That’s not to say that the theme from the first season doesn’t make any appearances; the piece will forever be identified with Chihayafuru and the anime just wouldn’t be the same without it. There are a few scattered snippets where the main theme is arranged slightly as in the tension-filled, but bland “Yureru Kokoro” or the more intriguing “Shoubu no Yukue” which assigns portions of the main theme to a background function while the flute comes in with its distraught sound to amplify the gritty, competitive nature of the matches. “Namida no Kazudake” offers the best rendition as its slower tempo and stately delivery demonstrate an unobtrusiveness that allows one to reflect and reminisce on the strong bonds of friendship formed in the course of playing karuta. Finally, there’s “Shouri wo Tsukame,” which allows you to relive the gloriousness of the first season’s theme through its brash and exalting delivery.
Namida no Kazudake
The rest of Chihayafuru 2’s soundtrack consists of the fare you’d expect from the competitive sports genre. Suspenseful tracks like the decent “Pressure to no Tatakai,” with its screaming crescendos leading to dissonant airs, mix with the deceptively traditional “Ishu Kakutougi!?” – the latter’s deception comes in the way the traditional Japanese percussion and flute build the piece up before segueing into a funkier rhythm towards the end. There are also atmospheric tracks, which aren’t too enthralling. “Fuda no Michibiki” utilizes brief piano lines to evoke a foreboding aura while keeping development low. The same can be said for the early parts of “Harakikaketa Tsubomi” which blare out its disembodied tone and then plods along in a soporific fashion until the arrival of the sparkling, uplifting main theme make the piece much more bearable. Finally, one cannot leave out the amusing “Toritsu Mizusawa Koukou Kouka” which bears a militaristic demeanor fitting of a high school fight song that eclipses my high school’s by a long shot through its more regal aura and the earnestness with which the singers perform it.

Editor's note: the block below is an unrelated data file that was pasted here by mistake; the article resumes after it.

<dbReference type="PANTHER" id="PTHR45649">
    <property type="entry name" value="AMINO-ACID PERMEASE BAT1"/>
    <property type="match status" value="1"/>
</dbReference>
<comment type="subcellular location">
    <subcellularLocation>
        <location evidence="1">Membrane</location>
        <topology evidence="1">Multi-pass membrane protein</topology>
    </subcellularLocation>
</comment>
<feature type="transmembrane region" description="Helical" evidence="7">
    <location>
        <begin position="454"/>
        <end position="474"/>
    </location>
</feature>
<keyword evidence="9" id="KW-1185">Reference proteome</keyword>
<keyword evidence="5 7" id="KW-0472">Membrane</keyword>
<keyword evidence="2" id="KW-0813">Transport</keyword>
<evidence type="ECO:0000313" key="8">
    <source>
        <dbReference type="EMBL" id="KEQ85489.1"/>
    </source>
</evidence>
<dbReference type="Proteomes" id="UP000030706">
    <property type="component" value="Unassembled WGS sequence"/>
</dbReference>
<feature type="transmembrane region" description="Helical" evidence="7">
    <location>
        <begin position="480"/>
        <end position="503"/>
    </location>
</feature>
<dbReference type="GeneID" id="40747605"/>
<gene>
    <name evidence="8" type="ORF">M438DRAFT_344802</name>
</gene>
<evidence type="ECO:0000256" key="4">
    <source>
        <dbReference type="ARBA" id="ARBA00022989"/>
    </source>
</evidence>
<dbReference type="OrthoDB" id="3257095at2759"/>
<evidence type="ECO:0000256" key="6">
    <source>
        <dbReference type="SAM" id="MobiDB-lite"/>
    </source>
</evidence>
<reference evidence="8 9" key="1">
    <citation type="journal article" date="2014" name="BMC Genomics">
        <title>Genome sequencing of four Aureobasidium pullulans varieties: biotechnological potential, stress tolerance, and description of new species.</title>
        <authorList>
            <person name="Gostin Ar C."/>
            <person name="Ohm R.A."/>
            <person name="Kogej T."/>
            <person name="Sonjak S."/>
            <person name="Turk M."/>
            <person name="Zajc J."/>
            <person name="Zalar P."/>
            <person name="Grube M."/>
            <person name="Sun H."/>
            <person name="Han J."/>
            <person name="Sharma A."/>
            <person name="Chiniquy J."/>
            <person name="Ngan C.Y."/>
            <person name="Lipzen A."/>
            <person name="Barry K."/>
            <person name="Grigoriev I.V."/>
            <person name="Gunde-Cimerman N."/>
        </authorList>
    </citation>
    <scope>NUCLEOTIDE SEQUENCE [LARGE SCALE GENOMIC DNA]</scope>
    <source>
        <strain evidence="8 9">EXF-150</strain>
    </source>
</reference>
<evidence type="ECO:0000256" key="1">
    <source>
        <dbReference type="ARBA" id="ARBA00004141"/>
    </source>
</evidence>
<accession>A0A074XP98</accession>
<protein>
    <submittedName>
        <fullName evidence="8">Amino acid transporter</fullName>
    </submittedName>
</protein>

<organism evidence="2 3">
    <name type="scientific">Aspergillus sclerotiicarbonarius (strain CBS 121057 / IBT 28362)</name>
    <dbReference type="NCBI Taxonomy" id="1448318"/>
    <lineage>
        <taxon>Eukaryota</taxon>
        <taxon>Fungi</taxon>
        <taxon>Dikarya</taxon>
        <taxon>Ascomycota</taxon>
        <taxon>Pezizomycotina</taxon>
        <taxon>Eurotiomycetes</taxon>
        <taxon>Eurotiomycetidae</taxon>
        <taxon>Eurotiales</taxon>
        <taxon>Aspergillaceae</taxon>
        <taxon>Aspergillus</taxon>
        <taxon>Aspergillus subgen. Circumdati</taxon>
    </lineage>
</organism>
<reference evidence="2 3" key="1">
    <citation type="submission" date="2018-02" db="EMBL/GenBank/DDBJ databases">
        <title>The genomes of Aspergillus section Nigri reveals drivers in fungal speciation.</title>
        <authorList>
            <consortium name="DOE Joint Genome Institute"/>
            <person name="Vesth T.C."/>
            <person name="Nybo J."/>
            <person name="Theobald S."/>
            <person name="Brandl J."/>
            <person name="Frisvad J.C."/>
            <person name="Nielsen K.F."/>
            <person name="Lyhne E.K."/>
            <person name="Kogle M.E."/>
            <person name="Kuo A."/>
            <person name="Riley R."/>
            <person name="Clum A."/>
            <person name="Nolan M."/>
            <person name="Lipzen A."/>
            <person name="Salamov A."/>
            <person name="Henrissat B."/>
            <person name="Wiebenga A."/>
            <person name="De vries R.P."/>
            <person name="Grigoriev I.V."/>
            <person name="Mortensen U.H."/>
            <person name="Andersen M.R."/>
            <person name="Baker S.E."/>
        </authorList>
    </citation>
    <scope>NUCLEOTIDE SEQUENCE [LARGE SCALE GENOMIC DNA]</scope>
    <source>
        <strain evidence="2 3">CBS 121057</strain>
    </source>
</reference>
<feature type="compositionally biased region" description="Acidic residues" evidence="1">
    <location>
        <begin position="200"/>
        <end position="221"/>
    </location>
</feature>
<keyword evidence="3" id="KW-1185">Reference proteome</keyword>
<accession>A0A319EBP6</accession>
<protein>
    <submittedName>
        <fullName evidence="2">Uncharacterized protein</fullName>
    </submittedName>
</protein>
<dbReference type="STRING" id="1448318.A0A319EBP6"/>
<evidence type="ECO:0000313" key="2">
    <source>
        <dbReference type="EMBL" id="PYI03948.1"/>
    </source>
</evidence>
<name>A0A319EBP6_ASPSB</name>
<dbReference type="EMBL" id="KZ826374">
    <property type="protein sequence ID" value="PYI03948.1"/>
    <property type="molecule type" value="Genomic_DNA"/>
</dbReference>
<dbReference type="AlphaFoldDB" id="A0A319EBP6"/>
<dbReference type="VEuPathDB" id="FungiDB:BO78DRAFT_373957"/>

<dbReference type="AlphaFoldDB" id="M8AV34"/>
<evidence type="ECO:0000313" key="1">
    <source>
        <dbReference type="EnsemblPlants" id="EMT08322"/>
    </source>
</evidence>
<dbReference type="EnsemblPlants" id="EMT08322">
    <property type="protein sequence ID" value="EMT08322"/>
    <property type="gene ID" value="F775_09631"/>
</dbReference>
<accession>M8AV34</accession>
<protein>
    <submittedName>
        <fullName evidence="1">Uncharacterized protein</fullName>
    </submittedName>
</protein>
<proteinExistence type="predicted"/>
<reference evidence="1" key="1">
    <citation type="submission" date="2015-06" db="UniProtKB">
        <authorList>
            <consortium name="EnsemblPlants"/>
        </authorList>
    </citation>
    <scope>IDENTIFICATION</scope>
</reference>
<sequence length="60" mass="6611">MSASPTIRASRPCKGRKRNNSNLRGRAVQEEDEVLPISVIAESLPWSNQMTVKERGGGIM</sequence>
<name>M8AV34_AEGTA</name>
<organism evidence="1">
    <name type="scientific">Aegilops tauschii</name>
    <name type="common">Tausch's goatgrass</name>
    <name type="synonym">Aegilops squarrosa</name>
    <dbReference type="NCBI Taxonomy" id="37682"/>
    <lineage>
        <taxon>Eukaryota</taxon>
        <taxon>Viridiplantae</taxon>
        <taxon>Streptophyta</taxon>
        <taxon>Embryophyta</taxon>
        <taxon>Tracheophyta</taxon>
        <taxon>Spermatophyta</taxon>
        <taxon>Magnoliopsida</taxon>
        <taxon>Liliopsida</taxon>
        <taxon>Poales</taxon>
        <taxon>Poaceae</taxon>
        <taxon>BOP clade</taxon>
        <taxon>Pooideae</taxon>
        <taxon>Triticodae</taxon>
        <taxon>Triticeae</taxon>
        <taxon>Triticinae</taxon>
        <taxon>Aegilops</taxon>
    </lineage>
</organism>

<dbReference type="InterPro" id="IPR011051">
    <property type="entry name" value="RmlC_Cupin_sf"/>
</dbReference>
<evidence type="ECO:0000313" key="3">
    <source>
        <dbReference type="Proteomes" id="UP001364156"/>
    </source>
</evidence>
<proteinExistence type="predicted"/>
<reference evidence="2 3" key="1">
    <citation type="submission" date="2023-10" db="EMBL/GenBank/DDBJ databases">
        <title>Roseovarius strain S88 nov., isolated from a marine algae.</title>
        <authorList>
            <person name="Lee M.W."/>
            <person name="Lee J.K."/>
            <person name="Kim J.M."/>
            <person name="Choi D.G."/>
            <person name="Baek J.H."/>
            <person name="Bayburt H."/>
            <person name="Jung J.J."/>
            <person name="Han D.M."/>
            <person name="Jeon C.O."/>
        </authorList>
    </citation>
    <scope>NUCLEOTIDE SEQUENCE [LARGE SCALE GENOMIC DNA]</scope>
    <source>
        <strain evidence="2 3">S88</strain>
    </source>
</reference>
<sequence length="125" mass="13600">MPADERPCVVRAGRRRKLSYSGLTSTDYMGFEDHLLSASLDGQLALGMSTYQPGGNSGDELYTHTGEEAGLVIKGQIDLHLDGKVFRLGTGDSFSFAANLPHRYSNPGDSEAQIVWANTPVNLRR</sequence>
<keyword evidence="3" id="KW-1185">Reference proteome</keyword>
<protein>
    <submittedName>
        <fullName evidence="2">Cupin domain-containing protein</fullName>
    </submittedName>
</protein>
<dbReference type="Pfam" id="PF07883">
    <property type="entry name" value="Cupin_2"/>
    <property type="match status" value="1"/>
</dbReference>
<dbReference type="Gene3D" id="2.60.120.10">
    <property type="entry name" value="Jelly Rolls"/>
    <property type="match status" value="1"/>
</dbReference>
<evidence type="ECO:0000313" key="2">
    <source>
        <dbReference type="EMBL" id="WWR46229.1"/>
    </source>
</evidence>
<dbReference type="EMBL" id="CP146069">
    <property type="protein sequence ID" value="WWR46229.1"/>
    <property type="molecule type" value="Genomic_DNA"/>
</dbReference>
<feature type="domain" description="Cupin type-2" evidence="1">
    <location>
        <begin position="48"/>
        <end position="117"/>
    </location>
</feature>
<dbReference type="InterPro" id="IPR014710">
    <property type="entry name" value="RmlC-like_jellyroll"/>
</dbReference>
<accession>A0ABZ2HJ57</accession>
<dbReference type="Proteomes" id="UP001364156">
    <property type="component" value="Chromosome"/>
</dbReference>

Toritsu Mizusawa Koukou Kouka
But when all’s said and done, the track that draws the highest plaudits is none other than Asami Seto’s “Akanezora,” which serves as Chihayafuru 2’s ending theme. Although her prior work on Chihayafuru is already solid, Asami Seto steps it up even more here, raising the argument that she deserves more singing duties. I especially love the way her voice glides atop the instrumentals as she conveys the longing feelings in the verses, building that up to an uplifting chorus. Throughout the song, her voice never strains, never wavers, allowing the emotions to bubble forth effortlessly to make this the best ending theme I’ve heard thus far in 2013.
Kousuke Yamashita’s ability to dwarf his own efforts on Chihayafuru 2’s soundtrack was not going to happen, but the album is solid in its own right as a more confident main theme propels its way to the fore to give this particular disc its own sense of identity. If anything, the surprise is that Yamashita continues to excel, creating consistently enjoyable compositions which ensure that doubters will never look upon competitive karuta as anything mundane.
Rating: Very Good